Darryl Sample watched the gas meter tick steadily upward as he filled his Mercedes sedan at a Chevron in East Anchorage on Thursday.
“I have about a quarter of a tank — I only have about nine gallons at $50,” he said. “It’s hitting me in my wallet more so than what I would prefer.”
Last summer, Sample says, he’d fill up once a week. This summer, he’s trying to wait two or three weeks before hitting the gas station.
Gas prices in Anchorage have jumped from a little over $3 a gallon to more than $5 in the last year. At the Chevron Thursday, a gallon of regular unleaded was $5.50. The Anchorage Daily News reported prices upward of $10 in rural communities last month.
Sample said it’s changed how he thinks about driving these days.
“I would have been more frequently visiting friends or taking more trips, whether it be to the store or to somewhere that I can enjoy in Anchorage or outside of it,” he said.
A few stalls over, Sam Campbell filled up his Toyota pickup truck, which was towing a skiff on a trailer. He said the jump in gas prices means he’ll be fishing closer to home this year.
“Pretty much all the rivers out of Southcentral I probably won’t travel to this year, where I otherwise would have. Between filling the truck and filling the boat, it’s pretty expensive to go very far,” he said.
Longtime oil industry observer Larry Persily said the recent spike can be ascribed to the Russian invasion of Ukraine, which threw uncertainty into the market and lowered the supply of crude oil, as countries around the world moved to ban Russian oil.
“It’s tightened the supply and made people nervous, made markets nervous, and that drives prices higher,” Persily said.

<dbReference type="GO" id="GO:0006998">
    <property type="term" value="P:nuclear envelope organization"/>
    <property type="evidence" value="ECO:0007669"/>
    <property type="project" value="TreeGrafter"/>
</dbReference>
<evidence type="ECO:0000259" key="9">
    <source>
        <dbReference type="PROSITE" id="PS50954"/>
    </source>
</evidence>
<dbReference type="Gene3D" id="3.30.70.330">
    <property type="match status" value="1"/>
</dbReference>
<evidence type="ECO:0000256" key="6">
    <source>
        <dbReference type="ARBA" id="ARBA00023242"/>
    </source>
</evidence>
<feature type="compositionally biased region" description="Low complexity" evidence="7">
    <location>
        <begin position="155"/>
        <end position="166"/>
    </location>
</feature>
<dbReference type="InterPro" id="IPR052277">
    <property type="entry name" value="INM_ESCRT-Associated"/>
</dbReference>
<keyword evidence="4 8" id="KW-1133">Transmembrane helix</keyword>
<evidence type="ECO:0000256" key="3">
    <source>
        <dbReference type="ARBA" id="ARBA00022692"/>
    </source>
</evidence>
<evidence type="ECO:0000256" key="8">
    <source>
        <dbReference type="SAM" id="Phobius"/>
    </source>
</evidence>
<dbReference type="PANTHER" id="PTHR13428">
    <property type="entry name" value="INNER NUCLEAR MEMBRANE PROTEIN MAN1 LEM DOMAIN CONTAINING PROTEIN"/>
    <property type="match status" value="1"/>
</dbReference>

But prices were increasing even before the war, and Persily said that’s because of long-term production snags caused by the COVID-19 pandemic. Refining capacity dropped in the U.S. over the last few years, and it hasn’t caught up to this summer’s increased demand.
“We just don’t have the ability in this country to make as much fuel. We just don’t have as many refineries pumping out as many barrels,” Persily said. “So high oil prices, constrained supply from refineries, growing demand. It’s just expensive for gasoline.”
The high price of gas, diesel and jet fuel are also driving inflation, Persily said, because those extra costs get passed down the supply chain all the way to the groceries and other goods you buy at the store.
So what brings prices back down? Persily said it’s a straightforward combination of decreased consumption and increased supply.
“Russia stopping its war on Ukraine and coming back into the good graces of the rest of the world and selling its oil. That could lower prices,” he said.
Or other global suppliers could ramp up production. Any solution, Persily noted, will take time.
In the meantime, federal data shows gas prices may have increased to a point that consumer demand has actually gone down. Demand for gas nationwide is down roughly 5% from last summer.
Sample, at the Chevron, said he’s not worried about how he’ll manage if prices stay high.
“No, I got a bike. I’m determined not to let this beat me. I can get more exercise and lose more weight and manage my travel.”
Sample placed the pump back on its cradle. He only filled half a tank, which he said he’ll try to stretch as long as he can.